the original recipe called for buttering the bread before adding the fruit, but i've never seen a summer pudding recipe call for butter and it seemed unnecessary, so i left it out.

2 pounds strawberries, hulled and sliced
6 tablespoons granulated sugar, divided
pinch of salt
1 pound of blueberries (about 3 heaping cups)
12 slices firm white bread, crusts removed

in large bowl using potato masher, mash strawberries, 2 tablespoons sugar and salt into a puree.

in medium saucepot over medium heat, stir together blueberries and remaining sugar 7 minutes, or until sugar dissolves and the blueberries start to release their juices. increase heat to high and bring to a boil; boil 5 minutes, or until mixture thickens slightly, stirring often. remove from heat. stir in strawberry mixture. set aside.

line 6-cup bowl with three sheets of plastic wrap, leaving at least a six-inch overhang. line bowl with bread, cutting slices to cover bowl completely. pour in berry mixture. top with remaining bread slices. fold plastic wrap over bread. place plate over bowl. (just a note: the recipe instructed to use a slightly smaller plate than the open bowl, but after a few hours, it just didn't make much sense to me, so i switched to a larger plate. that still didn't work, but at least i felt better about my chances.) weigh down with 4 pounds of canned goods or dried beans. chill at least 12 hours.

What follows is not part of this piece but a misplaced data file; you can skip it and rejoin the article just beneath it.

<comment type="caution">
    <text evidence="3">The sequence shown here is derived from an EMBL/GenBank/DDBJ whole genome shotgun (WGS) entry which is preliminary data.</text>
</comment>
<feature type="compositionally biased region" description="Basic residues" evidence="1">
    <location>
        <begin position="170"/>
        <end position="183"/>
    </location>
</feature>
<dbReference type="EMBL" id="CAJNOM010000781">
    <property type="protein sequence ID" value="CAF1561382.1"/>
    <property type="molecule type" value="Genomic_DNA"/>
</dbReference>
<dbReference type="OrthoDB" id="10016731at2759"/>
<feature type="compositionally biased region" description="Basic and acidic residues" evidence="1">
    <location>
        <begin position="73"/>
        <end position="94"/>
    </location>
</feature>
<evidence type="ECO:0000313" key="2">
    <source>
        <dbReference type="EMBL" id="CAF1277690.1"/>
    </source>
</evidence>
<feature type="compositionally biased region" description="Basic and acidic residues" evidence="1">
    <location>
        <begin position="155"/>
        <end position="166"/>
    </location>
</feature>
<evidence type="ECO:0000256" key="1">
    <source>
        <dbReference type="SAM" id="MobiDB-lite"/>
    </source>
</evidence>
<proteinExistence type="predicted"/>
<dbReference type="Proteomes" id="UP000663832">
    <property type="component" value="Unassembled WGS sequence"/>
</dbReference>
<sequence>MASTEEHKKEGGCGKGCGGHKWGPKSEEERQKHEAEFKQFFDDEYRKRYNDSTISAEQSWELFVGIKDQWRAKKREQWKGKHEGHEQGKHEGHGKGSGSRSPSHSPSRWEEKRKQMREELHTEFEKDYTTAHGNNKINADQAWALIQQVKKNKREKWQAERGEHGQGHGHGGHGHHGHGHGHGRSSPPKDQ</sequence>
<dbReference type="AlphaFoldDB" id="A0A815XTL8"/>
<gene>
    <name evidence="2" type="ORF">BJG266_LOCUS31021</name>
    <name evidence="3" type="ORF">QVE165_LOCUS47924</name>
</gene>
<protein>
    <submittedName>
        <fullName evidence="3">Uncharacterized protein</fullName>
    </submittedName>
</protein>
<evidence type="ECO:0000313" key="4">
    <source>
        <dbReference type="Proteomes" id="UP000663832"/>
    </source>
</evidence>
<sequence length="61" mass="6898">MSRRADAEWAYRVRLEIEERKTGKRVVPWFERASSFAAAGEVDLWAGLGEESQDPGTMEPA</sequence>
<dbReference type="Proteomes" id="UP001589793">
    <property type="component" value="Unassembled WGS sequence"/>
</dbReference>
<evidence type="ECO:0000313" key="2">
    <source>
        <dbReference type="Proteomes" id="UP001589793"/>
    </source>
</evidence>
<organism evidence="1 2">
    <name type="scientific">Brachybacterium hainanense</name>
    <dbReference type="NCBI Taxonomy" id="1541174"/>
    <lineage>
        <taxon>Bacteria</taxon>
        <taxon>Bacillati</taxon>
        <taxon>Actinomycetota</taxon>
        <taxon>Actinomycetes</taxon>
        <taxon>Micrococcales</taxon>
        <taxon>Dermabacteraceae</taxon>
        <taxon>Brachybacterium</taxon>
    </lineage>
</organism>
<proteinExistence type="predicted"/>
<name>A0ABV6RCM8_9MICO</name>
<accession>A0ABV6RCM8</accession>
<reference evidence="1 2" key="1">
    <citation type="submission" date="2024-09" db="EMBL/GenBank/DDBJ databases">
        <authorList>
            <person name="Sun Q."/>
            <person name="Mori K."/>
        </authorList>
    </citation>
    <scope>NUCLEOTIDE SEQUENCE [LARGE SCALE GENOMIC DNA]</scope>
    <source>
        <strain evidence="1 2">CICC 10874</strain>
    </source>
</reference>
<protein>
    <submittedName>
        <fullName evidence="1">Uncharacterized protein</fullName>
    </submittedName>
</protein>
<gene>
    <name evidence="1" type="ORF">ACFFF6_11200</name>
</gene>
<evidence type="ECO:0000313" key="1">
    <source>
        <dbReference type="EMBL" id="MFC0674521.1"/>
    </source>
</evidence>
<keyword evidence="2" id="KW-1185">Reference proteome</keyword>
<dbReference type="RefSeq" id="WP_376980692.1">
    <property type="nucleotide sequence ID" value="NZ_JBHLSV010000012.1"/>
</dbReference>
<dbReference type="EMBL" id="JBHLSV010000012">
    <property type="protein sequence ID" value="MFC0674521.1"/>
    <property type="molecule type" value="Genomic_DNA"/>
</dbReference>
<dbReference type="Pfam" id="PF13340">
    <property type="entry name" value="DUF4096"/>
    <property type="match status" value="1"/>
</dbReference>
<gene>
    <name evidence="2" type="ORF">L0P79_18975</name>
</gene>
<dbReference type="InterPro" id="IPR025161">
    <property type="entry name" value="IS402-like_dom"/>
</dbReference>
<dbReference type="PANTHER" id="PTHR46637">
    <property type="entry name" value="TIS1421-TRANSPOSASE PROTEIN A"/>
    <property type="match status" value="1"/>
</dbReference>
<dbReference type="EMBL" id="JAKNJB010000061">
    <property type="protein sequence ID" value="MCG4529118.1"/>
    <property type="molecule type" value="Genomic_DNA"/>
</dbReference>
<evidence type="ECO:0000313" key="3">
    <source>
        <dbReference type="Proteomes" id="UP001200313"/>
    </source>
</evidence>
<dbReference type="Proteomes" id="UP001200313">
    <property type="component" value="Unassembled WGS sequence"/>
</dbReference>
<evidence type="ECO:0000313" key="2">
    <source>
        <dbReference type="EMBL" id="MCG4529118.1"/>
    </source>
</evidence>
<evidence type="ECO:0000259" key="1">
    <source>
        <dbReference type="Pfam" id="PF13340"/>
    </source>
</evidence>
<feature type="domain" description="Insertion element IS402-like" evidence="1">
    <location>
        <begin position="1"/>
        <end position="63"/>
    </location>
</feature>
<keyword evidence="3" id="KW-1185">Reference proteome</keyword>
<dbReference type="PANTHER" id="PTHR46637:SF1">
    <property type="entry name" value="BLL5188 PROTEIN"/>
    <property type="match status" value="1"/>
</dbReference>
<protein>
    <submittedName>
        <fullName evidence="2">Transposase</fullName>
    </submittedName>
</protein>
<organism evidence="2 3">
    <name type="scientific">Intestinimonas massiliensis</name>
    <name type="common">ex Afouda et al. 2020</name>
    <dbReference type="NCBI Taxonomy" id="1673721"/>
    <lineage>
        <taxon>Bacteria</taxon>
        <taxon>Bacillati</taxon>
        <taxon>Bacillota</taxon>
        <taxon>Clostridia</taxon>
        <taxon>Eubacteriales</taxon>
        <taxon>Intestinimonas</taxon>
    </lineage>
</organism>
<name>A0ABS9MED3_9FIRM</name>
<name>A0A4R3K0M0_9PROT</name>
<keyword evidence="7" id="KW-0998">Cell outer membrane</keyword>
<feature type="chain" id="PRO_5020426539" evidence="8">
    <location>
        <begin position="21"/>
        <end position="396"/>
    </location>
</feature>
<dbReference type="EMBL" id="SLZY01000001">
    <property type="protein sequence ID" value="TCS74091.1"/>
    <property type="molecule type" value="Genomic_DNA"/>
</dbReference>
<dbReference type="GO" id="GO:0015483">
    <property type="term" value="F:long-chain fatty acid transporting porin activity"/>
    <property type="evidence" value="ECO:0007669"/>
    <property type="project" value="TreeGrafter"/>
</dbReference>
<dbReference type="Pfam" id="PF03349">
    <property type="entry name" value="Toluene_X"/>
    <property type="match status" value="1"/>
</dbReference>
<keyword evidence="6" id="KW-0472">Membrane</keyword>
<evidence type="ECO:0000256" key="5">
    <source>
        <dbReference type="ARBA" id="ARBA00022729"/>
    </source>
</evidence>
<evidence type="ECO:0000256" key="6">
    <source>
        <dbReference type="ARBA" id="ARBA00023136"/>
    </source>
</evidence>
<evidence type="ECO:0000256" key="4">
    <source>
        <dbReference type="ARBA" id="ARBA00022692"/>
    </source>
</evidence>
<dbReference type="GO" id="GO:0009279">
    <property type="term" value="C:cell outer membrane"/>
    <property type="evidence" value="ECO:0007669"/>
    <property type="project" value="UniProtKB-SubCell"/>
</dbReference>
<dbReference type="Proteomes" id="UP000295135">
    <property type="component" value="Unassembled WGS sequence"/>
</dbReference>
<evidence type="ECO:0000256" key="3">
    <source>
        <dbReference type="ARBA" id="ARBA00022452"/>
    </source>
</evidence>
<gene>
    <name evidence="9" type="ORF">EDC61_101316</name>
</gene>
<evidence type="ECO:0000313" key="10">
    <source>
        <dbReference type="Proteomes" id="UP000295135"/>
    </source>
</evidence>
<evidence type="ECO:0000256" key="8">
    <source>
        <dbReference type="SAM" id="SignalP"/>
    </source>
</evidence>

to serve, i blended together heavy cream, two spoonfuls of sour cream and a couple shakes of confectioners' sugar until peaks formed. i didn't measure - sometimes there just isn't a reason to. once the cream was whipped, i unwrapped the plastic wrap and unmolded onto a plate. the pudding cut into wedges, but i was prepared to scoop, if necessary.

note: my sisters, who ate the leftovers a couple days later said it was even better after a few days of sitting. they also mentioned that the bread did turn purple. small victories, i guess.

1 comment:

Anonymous said...

I've never seen anything like this before! And it does in fact boggle the mind. I loved your piped whipped cream, really neat looking.